How a modern convenience brought Rich Sommer to Firewatch's lonely forest

Wyoming is a long way from Sterling Cooper

If you ask Rich Sommer about his greatest struggles while working on Firewatch, the answers you'll receive are at first a little puzzling. Heat. Claustrophobia. Dark spaces.

Not the picture that springs to mind when talking about a game set in the Shoshone National Forest.

Firewatch is not the Mad Men alumnus' first venture into video game voice acting, but it is his first starring role. As the lead of Campo Santo's Wyoming-based mystery game, Sommer faced the challenge of carrying the game's walking-and-talking exploration with acting; the power of his voice, and only his voice.

rich sommer/getty
Rich Sommer, the voice of Henry in Firewatch

It started in the summer of 2014, with a four-by-four box in his Los Angeles home and a microphone jammed into his face.

"That kind of claustrophobia, while it might sound antithetical to being outdoors, it still sort of worked," he says of his time recording. "There's a kind of inherent, closed-in feeling that I think [my character] sometimes feels. I think that may have played into it a little bit."

Sommer does not paint the most glamorous picture: an actor hunched over and sweating on a tiny stool, cooped up in a coffin-like enclosure. To hear his voice filtered through Firewatch's questioning hero, though, you'd never know it.


Into the woods

In 2007, Sommer strolled into a Borders bookstore and purchased a guide on cabins and cottages in Southern California. It was just after he'd moved to LA to start work on Mad Men. He and his wife were looking for weekend getaways.

Despite the oddity of the idea, it was an old fire watchtower called Oak Flat Lookout that caught his eye. His wife was "deeply uninterested" in an overnight visit, he says, and so it was Sommer and co-star Michael Gladis who booked the reservation in advance. Many months later, they piled into Gladis' Prius and drove deep into the middle of nowhere.

It was a smooth ride for the first several hours. By the final 30 minutes of the trek, Gladis' car was not doing so well.

"I mean, gutted, his Prius," Sommer says. "Totally destroyed it, which he ended up paying for later when he had to turn it in. But it was worth it."

The visit gave Sommer the chance to escape civilization in a way few people do. It's a good memory — even the 4 a.m. trip to the bathroom during which he descended the tower's stairs, in the dark, with the wind whipping around him. That trip would prove insightful to him many years later, when he signed on to do Firewatch.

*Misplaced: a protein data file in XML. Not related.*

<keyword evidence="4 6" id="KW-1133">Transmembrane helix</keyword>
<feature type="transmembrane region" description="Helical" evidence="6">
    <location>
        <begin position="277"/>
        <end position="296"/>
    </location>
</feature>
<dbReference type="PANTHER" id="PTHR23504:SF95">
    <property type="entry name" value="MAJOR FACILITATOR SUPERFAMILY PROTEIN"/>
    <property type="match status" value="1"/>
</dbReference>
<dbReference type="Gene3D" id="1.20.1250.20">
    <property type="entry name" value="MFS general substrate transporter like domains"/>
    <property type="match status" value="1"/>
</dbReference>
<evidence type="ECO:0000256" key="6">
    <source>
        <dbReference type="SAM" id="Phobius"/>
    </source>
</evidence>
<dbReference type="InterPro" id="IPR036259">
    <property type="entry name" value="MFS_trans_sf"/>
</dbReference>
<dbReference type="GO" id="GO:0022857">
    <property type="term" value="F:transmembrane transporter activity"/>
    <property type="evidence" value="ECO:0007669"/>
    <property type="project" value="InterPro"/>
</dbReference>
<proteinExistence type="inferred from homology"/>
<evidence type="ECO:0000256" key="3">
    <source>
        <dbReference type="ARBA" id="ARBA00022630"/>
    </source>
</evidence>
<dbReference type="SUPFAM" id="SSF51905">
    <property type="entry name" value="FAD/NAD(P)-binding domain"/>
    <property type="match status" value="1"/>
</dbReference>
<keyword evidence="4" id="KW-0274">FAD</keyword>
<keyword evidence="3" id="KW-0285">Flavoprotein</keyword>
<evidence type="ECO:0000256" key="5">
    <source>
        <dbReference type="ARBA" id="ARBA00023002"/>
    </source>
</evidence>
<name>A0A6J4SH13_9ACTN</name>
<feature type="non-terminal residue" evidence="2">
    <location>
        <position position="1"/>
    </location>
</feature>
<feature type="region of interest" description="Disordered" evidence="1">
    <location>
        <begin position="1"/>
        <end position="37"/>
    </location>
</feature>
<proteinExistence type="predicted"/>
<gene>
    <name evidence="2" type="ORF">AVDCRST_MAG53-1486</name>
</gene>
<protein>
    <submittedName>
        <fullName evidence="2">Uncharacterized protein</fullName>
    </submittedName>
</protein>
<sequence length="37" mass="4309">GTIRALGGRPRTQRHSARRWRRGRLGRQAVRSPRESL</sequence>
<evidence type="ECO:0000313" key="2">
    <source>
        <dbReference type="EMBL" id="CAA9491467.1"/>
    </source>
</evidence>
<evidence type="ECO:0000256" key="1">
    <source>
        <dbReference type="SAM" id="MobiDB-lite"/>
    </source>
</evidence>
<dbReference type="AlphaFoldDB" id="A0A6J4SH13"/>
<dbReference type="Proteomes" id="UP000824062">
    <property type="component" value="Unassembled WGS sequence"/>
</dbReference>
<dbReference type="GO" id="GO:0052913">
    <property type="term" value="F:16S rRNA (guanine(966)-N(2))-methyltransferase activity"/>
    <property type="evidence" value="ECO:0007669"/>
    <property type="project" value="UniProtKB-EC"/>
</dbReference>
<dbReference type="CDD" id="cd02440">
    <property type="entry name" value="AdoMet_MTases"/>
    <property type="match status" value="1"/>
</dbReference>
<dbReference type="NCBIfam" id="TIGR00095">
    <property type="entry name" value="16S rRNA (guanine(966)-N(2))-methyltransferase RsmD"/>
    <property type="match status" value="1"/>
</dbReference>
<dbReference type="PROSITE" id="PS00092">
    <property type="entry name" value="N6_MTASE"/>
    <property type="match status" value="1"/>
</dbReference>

Sommer's journey into Wyoming's virtual wilderness began in the most modern of ways: a Twitter message. As Sommer recalls, it was Campo Santo programmer and writer Patrick Ewing who reached out to him. Their connection to one another was not through video games, but instead a mutual love of board games.

"Totally destroyed it ... But it was worth it."

"He wrote to me and said, 'We're trying to do this game, and we're looking for a voice for the main character,'" Sommer says of the message. "‘Would you consider sending in an audition?'"

Sommer, by his own admission, had auditioned for many games with little success. He hadn't heard much about Campo Santo; Firewatch was, after all, its debut title. He'd played a little of the first season of The Walking Dead, which Campo Santo team members Jake Rodkin and Sean Vanaman worked on, but considered himself a dilettante when it comes to video games. Yet his focus was on the future. Mad Men, perhaps Sommer's best-known project, was winding down. He'd already done some acting in video games with an appearance in L.A. Noire, and he was looking to do more work in the voice-over field.

He sent in an audition for the game's lead character, Henry — a man explained to Sommer as having troubles at home and seeking an escape for the summer. Sommer, who describes himself as "never feel[ing] like I nailed anything," remembers the recording as a simple one. A few monologues from Vanaman, written in the voice of the character. Straightforward, "not a lot of mustard on it."

"Part of the work was done for me," Sommer says. "First off, the writing was great. If the writing is great, that is most of your work. Because otherwise you have to try and shoehorn words into sounding like humans sound, and that's never fun. But Sean [Vanaman] really had a grasp on how these guys sounded."

Sommer's Henry isn't about great declarations of any kind. His personality is revealed by choices on the player's part and by nuanced discussions with the game's other lead, Delilah, voiced by Cissy Jones of Telltale's The Walking Dead. He's deeper than a video game everyman, but still a Rorschach test for the player. The challenge in front of Sommer was to play a character that could react to any scenario in several ways, and yet still feel like the same character.

Henry can be warm to Delilah, or jokey or combative, or he can ignore her entirely. If that's the tone you want, Sommer says, it's the one you're going to get.